Airing Sundays at 9pm on AMC in the US
Director: Michael E Satrazemis
Writers: Anna Fishko
Essential Plot Points:
- John Dorie (Garret Dillahunt) lives a quiet life in his remote cabin. When a woman (Jenna Elfman) washes up on his riverbank, it breaks the solitude of his existence.
- Naming her Laura, as she doesn’t share her real name, the pair get to know each other as she recovers enough from her injuries to leave.
It’s so easy to see the bad in people in a world that’s gone to hell, the way it has in Fear The Walking Dead. We’ve been loving the character of John Dorie but openly worrying about what kind of a man he is. Is he searching out a one-sided love, tracking a woman he kept prisoner in his cabin? Did those sweets he offers newcomers point to an even more sinister perversion?
It’s therefore amazing – and deeply satisfying – to get an episode that lifts the lid on his character and finds only goodness. This change of pace, away from the grim realities of scavenging with the Clarks and co in the Diamond, is also extremely welcome.
This blast from the past for John starts like a silent movie. When he first met Morgan (Lennie James) he couldn’t stop talking, claiming he’d barely spoken in a year except to himself, and here we see that solitary lifestyle played out. Some brilliant character building comes in these moments: we see that he can take care of his guns as well as he can take care of himself and mine natural food resources, as he spends the day pondering a Scrabble hand and the word he might eventually make.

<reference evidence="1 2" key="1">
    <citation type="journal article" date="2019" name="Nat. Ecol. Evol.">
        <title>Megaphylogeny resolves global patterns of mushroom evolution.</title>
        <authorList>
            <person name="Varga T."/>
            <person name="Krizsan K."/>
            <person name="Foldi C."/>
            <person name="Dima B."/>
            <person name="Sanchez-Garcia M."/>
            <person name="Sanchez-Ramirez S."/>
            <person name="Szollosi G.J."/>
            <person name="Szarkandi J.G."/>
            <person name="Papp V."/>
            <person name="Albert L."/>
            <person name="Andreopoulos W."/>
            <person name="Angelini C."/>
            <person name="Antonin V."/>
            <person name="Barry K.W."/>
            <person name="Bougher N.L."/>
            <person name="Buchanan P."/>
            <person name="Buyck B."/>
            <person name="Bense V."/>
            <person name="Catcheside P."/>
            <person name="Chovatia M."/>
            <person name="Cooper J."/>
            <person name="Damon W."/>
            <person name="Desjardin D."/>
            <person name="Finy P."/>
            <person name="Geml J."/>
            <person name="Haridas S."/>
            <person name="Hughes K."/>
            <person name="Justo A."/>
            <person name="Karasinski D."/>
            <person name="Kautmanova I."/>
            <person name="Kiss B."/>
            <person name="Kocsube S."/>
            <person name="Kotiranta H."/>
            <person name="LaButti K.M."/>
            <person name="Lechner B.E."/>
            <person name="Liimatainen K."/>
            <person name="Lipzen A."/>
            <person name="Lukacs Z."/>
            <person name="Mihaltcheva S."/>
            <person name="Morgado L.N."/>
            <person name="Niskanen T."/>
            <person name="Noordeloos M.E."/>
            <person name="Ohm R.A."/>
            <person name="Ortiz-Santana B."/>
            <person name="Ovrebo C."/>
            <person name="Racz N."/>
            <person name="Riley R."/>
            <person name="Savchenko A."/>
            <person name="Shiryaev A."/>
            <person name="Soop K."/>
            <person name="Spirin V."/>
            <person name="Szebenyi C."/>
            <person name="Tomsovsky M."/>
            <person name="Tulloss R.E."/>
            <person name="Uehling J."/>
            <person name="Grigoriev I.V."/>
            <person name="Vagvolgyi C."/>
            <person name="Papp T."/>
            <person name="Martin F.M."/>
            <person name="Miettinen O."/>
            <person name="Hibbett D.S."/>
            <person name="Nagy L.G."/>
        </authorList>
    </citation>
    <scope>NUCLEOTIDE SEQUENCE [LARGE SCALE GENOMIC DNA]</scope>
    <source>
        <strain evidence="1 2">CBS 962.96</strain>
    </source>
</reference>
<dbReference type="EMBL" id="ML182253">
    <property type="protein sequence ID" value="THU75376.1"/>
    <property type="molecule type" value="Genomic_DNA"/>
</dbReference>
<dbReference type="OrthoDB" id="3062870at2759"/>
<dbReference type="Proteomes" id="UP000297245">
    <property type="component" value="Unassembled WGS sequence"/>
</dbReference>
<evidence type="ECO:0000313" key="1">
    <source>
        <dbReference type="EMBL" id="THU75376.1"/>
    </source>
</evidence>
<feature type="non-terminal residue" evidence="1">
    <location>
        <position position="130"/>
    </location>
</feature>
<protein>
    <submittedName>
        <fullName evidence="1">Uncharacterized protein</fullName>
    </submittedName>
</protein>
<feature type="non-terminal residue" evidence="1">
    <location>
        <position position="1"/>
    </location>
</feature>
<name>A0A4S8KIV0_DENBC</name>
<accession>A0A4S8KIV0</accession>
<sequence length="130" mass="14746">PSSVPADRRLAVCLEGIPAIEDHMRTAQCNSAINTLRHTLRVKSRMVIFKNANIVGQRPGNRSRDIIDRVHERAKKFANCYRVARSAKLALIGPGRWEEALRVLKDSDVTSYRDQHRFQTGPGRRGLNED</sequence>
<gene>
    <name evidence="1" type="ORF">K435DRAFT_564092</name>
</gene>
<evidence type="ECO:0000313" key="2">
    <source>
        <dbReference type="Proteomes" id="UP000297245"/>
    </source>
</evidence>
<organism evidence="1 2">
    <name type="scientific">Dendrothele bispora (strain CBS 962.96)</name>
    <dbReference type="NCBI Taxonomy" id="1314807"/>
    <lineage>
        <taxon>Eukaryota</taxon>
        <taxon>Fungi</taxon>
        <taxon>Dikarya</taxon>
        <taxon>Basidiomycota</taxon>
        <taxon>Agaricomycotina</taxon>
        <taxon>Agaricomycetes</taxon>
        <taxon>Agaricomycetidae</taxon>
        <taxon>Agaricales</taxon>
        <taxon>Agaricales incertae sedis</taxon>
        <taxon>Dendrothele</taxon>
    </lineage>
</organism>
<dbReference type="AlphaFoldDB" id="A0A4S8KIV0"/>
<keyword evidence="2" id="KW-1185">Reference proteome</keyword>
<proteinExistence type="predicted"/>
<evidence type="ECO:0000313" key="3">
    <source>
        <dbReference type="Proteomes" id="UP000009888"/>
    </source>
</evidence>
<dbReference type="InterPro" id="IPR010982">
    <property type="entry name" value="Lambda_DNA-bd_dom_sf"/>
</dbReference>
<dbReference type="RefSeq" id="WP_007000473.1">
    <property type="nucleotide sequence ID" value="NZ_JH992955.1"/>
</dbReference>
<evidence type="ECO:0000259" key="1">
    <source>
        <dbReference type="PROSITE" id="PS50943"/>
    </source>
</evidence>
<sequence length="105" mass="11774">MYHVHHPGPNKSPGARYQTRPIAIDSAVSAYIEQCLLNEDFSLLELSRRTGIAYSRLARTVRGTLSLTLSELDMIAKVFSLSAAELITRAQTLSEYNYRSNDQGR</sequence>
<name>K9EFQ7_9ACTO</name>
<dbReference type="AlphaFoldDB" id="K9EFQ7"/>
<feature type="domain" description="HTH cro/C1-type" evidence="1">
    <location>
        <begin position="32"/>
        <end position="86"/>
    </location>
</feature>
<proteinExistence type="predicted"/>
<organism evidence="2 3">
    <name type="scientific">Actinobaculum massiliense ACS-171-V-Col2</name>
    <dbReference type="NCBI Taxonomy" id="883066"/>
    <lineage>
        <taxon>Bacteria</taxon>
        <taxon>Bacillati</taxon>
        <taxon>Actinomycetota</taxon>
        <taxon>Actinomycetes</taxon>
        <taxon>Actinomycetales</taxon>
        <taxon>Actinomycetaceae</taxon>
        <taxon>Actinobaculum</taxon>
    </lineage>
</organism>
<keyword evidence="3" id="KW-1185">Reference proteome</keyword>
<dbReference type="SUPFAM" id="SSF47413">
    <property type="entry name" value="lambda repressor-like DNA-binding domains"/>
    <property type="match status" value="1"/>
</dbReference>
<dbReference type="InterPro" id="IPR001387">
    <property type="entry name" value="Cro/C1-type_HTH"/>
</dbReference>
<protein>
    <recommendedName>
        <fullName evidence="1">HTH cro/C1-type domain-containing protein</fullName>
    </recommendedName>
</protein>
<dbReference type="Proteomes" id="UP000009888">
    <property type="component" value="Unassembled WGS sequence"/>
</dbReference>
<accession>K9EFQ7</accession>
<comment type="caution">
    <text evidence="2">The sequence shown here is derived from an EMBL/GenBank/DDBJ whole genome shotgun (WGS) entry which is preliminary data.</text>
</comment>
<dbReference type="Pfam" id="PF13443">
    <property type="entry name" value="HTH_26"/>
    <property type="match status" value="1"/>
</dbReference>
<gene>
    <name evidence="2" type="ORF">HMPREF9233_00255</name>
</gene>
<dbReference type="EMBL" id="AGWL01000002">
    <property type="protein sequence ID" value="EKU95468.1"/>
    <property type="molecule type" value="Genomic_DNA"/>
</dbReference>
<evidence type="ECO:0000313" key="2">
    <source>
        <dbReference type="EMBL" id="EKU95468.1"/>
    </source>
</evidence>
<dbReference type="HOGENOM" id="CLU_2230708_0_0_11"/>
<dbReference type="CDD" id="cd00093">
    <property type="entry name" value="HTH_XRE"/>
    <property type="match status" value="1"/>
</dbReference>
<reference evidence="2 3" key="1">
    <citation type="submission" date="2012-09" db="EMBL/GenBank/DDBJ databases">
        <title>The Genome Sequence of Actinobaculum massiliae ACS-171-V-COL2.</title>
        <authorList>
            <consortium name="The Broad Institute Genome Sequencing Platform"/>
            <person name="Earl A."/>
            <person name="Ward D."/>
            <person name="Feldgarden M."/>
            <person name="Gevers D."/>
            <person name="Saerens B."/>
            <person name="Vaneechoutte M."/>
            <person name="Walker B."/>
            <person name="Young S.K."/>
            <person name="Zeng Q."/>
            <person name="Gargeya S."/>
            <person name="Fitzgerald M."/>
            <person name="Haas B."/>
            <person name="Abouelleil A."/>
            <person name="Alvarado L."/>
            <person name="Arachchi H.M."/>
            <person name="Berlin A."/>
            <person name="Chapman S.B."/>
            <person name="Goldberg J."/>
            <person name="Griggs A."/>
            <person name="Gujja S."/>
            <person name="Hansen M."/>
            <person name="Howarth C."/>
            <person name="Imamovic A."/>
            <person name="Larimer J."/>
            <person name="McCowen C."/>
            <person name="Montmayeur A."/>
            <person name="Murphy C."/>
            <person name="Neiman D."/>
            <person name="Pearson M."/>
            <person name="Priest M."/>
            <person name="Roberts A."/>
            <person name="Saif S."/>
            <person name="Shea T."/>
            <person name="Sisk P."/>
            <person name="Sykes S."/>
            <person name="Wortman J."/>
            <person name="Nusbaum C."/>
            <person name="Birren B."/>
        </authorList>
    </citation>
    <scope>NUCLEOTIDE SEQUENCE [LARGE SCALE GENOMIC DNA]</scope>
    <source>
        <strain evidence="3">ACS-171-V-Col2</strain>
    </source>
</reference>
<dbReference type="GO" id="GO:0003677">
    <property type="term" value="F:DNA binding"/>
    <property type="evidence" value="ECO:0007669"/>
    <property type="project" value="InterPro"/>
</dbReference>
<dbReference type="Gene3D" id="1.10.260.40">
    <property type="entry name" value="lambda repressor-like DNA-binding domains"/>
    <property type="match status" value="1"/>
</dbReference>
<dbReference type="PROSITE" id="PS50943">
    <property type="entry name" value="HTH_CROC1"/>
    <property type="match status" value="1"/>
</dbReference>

Into that life comes Laura. Or as we’ve known her so far this season, Naomi. When she washes up he treats a wound in her side and lets her sleep in his bed, taking the couch like a gentlemen. When she awakens her first instinct, as we’ve seen a couple of times already from her days at the Diamond, is to take what she needs and run. But she accepts John’s offer of a place to rest until she’s better, and the pair start to bond.
That this story of love, loss and despair somehow still manages to finish on a positive note, with John and Morgan walking into the sunset together, is a miracle. But it’s the perfect way to end a sweet, thoughtful story.
- Nice shot of John’s ornate gun sitting on the balcony as he crosses his moat and takes out a walker with an axe.
- John’s daily chores include clearing walkers that have washed up, and he does it with the resignation of someone crossing a job off a list, making it seem matter-of-fact in this new world. Which, of course, it is.
- The Billy Bass alarm clock is a masterstroke of set design, and feels so real in John’s world.
- The zombie horde washing up ready for action, when the river mud had previously been a real issue for the unsteady dead, was a bit of a fudge.
Laura shares the first personal information with John:
“I lost my job.”
We think there might be something in our eye when John professes his love for Laura:
“I need you alive. If you’re alive, this whole world feels alive.”
Review by Matt Chapman